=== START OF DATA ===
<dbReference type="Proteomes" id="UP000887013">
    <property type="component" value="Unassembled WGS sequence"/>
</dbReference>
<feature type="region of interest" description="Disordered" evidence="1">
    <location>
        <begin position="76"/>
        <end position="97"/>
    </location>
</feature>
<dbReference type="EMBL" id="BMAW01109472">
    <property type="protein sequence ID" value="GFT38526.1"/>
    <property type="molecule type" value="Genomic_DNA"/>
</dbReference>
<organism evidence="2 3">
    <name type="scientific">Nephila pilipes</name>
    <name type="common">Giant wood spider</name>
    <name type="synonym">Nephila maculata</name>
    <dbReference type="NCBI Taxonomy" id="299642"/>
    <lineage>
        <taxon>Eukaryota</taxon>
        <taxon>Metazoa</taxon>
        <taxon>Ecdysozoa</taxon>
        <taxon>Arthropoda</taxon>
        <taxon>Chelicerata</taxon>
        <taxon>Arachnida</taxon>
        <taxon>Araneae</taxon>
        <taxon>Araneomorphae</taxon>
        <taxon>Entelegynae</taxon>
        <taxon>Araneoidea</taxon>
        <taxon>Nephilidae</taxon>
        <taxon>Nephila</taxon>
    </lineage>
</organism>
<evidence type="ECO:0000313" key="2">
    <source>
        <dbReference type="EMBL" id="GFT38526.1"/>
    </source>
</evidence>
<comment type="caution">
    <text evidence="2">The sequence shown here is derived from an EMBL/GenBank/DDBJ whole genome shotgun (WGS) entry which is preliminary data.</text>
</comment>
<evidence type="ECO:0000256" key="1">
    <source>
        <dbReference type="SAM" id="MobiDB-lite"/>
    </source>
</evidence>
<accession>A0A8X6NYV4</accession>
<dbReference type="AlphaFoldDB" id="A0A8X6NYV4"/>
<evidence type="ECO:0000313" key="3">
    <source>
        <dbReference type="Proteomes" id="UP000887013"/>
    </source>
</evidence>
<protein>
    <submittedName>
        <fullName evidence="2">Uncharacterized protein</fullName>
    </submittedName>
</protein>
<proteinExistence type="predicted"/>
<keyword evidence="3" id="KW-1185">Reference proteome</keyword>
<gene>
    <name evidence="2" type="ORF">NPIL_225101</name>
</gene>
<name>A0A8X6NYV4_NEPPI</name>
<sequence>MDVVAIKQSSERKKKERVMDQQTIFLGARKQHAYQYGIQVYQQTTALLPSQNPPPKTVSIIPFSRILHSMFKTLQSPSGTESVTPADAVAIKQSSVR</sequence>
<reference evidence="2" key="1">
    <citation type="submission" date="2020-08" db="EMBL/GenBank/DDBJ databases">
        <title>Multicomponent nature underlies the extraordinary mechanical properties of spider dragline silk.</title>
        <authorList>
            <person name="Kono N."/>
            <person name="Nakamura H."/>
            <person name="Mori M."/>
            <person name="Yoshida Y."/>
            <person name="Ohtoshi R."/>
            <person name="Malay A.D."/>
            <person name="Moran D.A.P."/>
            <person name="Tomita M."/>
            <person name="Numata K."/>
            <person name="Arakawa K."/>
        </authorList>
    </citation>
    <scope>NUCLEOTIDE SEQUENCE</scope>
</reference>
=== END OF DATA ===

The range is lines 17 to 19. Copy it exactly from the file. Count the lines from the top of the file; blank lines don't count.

    <name type="synonym">Nephila maculata</name>
    <dbReference type="NCBI Taxonomy" id="299642"/>
    <lineage>